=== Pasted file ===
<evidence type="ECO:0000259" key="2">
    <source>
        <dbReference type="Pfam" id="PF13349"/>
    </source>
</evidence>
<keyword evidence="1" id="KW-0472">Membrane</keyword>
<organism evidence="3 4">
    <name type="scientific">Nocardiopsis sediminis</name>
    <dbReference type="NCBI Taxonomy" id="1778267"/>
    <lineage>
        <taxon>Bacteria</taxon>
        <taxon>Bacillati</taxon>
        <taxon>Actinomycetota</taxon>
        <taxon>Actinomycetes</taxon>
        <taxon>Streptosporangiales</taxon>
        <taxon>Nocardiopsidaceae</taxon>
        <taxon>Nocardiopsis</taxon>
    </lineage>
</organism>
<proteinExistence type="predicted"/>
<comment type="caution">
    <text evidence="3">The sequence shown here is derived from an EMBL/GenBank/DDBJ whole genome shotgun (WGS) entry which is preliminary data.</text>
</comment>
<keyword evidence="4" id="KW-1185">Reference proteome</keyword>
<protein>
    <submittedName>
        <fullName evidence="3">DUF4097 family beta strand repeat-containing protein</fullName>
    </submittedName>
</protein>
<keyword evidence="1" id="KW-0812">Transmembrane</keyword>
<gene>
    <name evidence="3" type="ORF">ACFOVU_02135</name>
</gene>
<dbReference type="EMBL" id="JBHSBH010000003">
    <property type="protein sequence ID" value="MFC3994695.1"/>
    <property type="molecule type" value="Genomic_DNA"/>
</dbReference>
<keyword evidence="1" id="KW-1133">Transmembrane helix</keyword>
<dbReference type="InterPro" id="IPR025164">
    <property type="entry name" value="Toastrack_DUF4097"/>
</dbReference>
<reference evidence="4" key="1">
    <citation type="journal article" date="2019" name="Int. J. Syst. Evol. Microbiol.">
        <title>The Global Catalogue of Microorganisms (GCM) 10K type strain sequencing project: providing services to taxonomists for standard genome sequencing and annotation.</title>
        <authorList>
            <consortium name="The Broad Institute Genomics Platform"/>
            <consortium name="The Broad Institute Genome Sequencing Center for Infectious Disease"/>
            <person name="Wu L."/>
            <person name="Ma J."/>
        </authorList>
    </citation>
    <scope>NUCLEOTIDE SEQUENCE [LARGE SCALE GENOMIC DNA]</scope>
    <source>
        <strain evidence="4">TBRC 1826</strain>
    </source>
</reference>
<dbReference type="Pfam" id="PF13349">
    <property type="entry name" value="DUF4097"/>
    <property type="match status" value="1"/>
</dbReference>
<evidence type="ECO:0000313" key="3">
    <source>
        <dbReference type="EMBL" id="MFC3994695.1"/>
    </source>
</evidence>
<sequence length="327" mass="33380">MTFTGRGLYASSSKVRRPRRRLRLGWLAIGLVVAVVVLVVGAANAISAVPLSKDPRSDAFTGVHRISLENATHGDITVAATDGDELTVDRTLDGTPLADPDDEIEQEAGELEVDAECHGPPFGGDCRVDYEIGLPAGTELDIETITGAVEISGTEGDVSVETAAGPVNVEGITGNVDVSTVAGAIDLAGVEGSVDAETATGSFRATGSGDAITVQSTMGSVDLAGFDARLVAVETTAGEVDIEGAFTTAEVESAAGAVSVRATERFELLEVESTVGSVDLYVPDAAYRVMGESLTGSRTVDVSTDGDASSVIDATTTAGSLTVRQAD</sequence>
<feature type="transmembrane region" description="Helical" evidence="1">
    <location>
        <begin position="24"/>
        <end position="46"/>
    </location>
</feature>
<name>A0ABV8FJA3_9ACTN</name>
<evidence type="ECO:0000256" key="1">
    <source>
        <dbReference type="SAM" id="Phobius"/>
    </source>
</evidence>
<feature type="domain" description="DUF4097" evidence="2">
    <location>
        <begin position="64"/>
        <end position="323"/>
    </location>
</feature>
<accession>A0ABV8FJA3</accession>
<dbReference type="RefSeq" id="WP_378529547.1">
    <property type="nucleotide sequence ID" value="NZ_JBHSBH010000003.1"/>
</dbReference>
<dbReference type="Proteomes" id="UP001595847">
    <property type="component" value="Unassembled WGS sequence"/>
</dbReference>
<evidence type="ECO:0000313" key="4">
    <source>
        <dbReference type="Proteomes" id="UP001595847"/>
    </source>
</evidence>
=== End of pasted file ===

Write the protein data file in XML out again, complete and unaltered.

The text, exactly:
<evidence type="ECO:0000259" key="2">
    <source>
        <dbReference type="Pfam" id="PF13349"/>
    </source>
</evidence>
<keyword evidence="1" id="KW-0472">Membrane</keyword>
<organism evidence="3 4">
    <name type="scientific">Nocardiopsis sediminis</name>
    <dbReference type="NCBI Taxonomy" id="1778267"/>
    <lineage>
        <taxon>Bacteria</taxon>
        <taxon>Bacillati</taxon>
        <taxon>Actinomycetota</taxon>
        <taxon>Actinomycetes</taxon>
        <taxon>Streptosporangiales</taxon>
        <taxon>Nocardiopsidaceae</taxon>
        <taxon>Nocardiopsis</taxon>
    </lineage>
</organism>
<proteinExistence type="predicted"/>
<comment type="caution">
    <text evidence="3">The sequence shown here is derived from an EMBL/GenBank/DDBJ whole genome shotgun (WGS) entry which is preliminary data.</text>
</comment>
<keyword evidence="4" id="KW-1185">Reference proteome</keyword>
<protein>
    <submittedName>
        <fullName evidence="3">DUF4097 family beta strand repeat-containing protein</fullName>
    </submittedName>
</protein>
<keyword evidence="1" id="KW-0812">Transmembrane</keyword>
<gene>
    <name evidence="3" type="ORF">ACFOVU_02135</name>
</gene>
<dbReference type="EMBL" id="JBHSBH010000003">
    <property type="protein sequence ID" value="MFC3994695.1"/>
    <property type="molecule type" value="Genomic_DNA"/>
</dbReference>
<keyword evidence="1" id="KW-1133">Transmembrane helix</keyword>
<dbReference type="InterPro" id="IPR025164">
    <property type="entry name" value="Toastrack_DUF4097"/>
</dbReference>
<reference evidence="4" key="1">
    <citation type="journal article" date="2019" name="Int. J. Syst. Evol. Microbiol.">
        <title>The Global Catalogue of Microorganisms (GCM) 10K type strain sequencing project: providing services to taxonomists for standard genome sequencing and annotation.</title>
        <authorList>
            <consortium name="The Broad Institute Genomics Platform"/>
            <consortium name="The Broad Institute Genome Sequencing Center for Infectious Disease"/>
            <person name="Wu L."/>
            <person name="Ma J."/>
        </authorList>
    </citation>
    <scope>NUCLEOTIDE SEQUENCE [LARGE SCALE GENOMIC DNA]</scope>
    <source>
        <strain evidence="4">TBRC 1826</strain>
    </source>
</reference>
<dbReference type="Pfam" id="PF13349">
    <property type="entry name" value="DUF4097"/>
    <property type="match status" value="1"/>
</dbReference>
<evidence type="ECO:0000313" key="3">
    <source>
        <dbReference type="EMBL" id="MFC3994695.1"/>
    </source>
</evidence>
<sequence length="327" mass="33380">MTFTGRGLYASSSKVRRPRRRLRLGWLAIGLVVAVVVLVVGAANAISAVPLSKDPRSDAFTGVHRISLENATHGDITVAATDGDELTVDRTLDGTPLADPDDEIEQEAGELEVDAECHGPPFGGDCRVDYEIGLPAGTELDIETITGAVEISGTEGDVSVETAAGPVNVEGITGNVDVSTVAGAIDLAGVEGSVDAETATGSFRATGSGDAITVQSTMGSVDLAGFDARLVAVETTAGEVDIEGAFTTAEVESAAGAVSVRATERFELLEVESTVGSVDLYVPDAAYRVMGESLTGSRTVDVSTDGDASSVIDATTTAGSLTVRQAD</sequence>
<feature type="transmembrane region" description="Helical" evidence="1">
    <location>
        <begin position="24"/>
        <end position="46"/>
    </location>
</feature>
<name>A0ABV8FJA3_9ACTN</name>
<evidence type="ECO:0000256" key="1">
    <source>
        <dbReference type="SAM" id="Phobius"/>
    </source>
</evidence>
<feature type="domain" description="DUF4097" evidence="2">
    <location>
        <begin position="64"/>
        <end position="323"/>
    </location>
</feature>
<accession>A0ABV8FJA3</accession>
<dbReference type="RefSeq" id="WP_378529547.1">
    <property type="nucleotide sequence ID" value="NZ_JBHSBH010000003.1"/>
</dbReference>
<dbReference type="Proteomes" id="UP001595847">
    <property type="component" value="Unassembled WGS sequence"/>
</dbReference>
<evidence type="ECO:0000313" key="4">
    <source>
        <dbReference type="Proteomes" id="UP001595847"/>
    </source>
</evidence>